Happy Holidays and Merry Christmas

By Wayne Horne | 12/23/2020, 6 a.m.
In past years, the season to be jolly would be in full swing and families would be looking forward to ...

In past years, the season to be jolly would be in full swing and families would be looking forward to gatherings during this week’s three-day holiday weekend. The greetings of Happy Holidays and Merry Christmas are still being used interchangeably, sometimes to the disappointment of those who quarrel over which is the proper salutation, but it’s not contested much this year.

It’s pointed out constantly that this year is different. This is the year of COVID 19.

In spite of the COVID 19 hardships faced by many, most of us have a place to live, food to eat, a job, health care and, most of all, a family to take comfort with, even if it’s just a virtual meeting on Zoom. However, the plight of homelessness for families and individuals is a real and growing problem. Affordable housing is in short supply for many. The average rent in Joliet for a one-bedroom apartment is $950 per month. Add another 10 or15 percent for a two-bedroom place. What if your living quarters was a 3 x 5 outdoor shelter with no privacy or a place to store food? You have no financial resources, or possibly family to visit? Close your eyes for a moment and picture yourself in that situation.

Of course, homeless population stories aren’t usually mentioned when you’re promoting your community. The scenario described above existed here in Joliet recently at one the busiest intersection in the City of Joliet. The location of that outdoor shelter is known colloquially as Six-Corners. The PACE bus shelter located right next to the Flag Pavilion and maintained by the Joliet Fire Department was home to an anonymous person who took up residence there for several days with little or no disturbance. The individual took up the entire interior space with possessions that were in a retail store’s shopping cart and several plastic bags of clothing and other possessions.

Like most people, I passed by the domicile a couple of times before it actually caught my attention. The third time I passed the bus shelter earlier this month, I decided to call my local City Council person, Larry Hug, about the situation. It should be noted it’s not the Councilman’s District, but he said he would look into it. He later sent me a text that said the City Manager told him the police evicted him several days ago. I sent a message that said he was back. The next day I called Interim City Manager Hock to inquire about the status of the bus shelter resident and he advised me that he had asked the police to remove him the day before my call. He was still residing there the day after I called city manager Hock. He was gone by the following day. As nearly as I can calculate the individual resided at Six Corners about 10 days. At the end of the week, I called Mr. Hock to find out where the police took the person, and in a text, he stated “Sorry but he just disappeared.”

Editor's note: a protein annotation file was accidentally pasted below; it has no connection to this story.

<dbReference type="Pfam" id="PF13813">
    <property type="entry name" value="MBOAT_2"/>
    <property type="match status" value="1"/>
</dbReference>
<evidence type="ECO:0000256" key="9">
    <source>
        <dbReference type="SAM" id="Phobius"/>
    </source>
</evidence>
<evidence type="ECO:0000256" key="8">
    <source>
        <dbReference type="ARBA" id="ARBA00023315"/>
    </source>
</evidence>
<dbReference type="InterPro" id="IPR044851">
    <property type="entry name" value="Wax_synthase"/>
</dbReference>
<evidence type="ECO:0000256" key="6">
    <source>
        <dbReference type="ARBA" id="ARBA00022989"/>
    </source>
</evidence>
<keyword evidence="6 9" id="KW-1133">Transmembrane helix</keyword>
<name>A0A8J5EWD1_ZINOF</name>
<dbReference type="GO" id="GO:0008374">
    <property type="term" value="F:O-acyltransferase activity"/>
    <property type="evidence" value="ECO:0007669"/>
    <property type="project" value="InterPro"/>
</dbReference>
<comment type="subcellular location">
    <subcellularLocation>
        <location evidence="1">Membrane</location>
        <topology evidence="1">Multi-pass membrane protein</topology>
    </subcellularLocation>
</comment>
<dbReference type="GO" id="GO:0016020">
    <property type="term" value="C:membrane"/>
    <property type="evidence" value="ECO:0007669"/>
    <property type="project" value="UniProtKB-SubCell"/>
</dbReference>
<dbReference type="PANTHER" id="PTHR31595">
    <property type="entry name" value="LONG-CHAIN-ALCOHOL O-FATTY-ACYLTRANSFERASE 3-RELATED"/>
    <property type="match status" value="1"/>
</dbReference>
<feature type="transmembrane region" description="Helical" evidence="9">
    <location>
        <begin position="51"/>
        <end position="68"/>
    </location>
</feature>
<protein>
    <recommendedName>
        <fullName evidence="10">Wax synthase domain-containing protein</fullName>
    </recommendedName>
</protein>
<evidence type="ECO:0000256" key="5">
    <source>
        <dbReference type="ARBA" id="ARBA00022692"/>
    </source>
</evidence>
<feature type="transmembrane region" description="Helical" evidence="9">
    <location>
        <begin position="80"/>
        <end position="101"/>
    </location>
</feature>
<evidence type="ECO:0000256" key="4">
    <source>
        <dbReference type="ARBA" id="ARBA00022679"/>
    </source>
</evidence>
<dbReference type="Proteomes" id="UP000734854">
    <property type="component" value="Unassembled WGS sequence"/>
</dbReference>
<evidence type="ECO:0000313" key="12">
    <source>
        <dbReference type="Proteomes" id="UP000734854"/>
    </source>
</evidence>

That same week the Joliet Zoning Board of Appeals turned down a request from Morning Star Mission, one of the designated homeless shelter resources, for a special use permit for a homeless facility at 135 S. Larkin Ave. The zoning Board voted against the request 6-0. Timing is sometimes coincidental. I’m not making the case for or against this particular location for a homeless shelter, just the idea that such facilities are in short supply. The City has offered no alternatives to facilitate the need.

Homelessness is a growing fact of life whether we like it or not. The City of Joliet is the county seat for Will County. Most of the county services are located in or near the city. According to some elected officials at city hall the problem of homelessness in Joliet is not the City’s responsibility because most of the homeless are not from here. That’s news to the people who work to help homeless individuals and families. Their stats indicate 95 percent of Joliet’s homeless are residents. Some who may not be from here have become stranded due to job losses or circumstances beyond their control. Many times, those individuals are provided transportation back to their former residential locations for assistance. The myth that Joliet is a preferred location for the homeless because of the services available is laughable. Homelessness exists all over Will County, and elsewhere.

It took the city administration at least a week to relocate a homeless person from an inappropriate spot to an unknown location. He disappeared? Is there a viable explanation for this? It seems the City Council needs a plan for the growing issue of homelessness. Saying no to those providing possible solutions calls for a plan of action. Is there one? None that I’ve heard. Economic development is more than approval of warehouses and shopping centers.

Stay tuned…

Contact Wayne at wayneswords@thetimesweekly.com